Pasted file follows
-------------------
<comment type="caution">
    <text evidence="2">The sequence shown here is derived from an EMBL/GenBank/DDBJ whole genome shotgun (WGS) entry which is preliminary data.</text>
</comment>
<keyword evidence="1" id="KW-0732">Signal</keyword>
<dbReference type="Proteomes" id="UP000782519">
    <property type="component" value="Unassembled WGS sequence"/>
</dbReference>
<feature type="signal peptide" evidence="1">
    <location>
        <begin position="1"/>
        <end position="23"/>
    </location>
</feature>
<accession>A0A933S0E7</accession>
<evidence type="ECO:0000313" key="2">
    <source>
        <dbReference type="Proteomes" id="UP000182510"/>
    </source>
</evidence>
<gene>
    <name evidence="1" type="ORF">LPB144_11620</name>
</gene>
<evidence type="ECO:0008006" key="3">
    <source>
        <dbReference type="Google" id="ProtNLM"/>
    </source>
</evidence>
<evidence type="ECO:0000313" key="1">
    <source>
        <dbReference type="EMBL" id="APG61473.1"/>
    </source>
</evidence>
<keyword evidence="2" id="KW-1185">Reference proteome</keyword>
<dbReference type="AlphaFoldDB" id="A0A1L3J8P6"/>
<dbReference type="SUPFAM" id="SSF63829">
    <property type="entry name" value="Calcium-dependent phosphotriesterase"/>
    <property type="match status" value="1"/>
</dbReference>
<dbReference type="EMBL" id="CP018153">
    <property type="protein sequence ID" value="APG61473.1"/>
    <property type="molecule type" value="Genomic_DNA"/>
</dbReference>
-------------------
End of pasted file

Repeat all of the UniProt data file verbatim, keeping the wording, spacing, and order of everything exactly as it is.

<comment type="caution">
    <text evidence="2">The sequence shown here is derived from an EMBL/GenBank/DDBJ whole genome shotgun (WGS) entry which is preliminary data.</text>
</comment>
<keyword evidence="1" id="KW-0732">Signal</keyword>
<dbReference type="Proteomes" id="UP000782519">
    <property type="component" value="Unassembled WGS sequence"/>
</dbReference>
<feature type="signal peptide" evidence="1">
    <location>
        <begin position="1"/>
        <end position="23"/>
    </location>
</feature>
<accession>A0A933S0E7</accession>
<evidence type="ECO:0000313" key="2">
    <source>
        <dbReference type="Proteomes" id="UP000182510"/>
    </source>
</evidence>
<gene>
    <name evidence="1" type="ORF">LPB144_11620</name>
</gene>
<evidence type="ECO:0008006" key="3">
    <source>
        <dbReference type="Google" id="ProtNLM"/>
    </source>
</evidence>
<evidence type="ECO:0000313" key="1">
    <source>
        <dbReference type="EMBL" id="APG61473.1"/>
    </source>
</evidence>
<keyword evidence="2" id="KW-1185">Reference proteome</keyword>
<dbReference type="AlphaFoldDB" id="A0A1L3J8P6"/>
<dbReference type="SUPFAM" id="SSF63829">
    <property type="entry name" value="Calcium-dependent phosphotriesterase"/>
    <property type="match status" value="1"/>
</dbReference>
<dbReference type="EMBL" id="CP018153">
    <property type="protein sequence ID" value="APG61473.1"/>
    <property type="molecule type" value="Genomic_DNA"/>
</dbReference>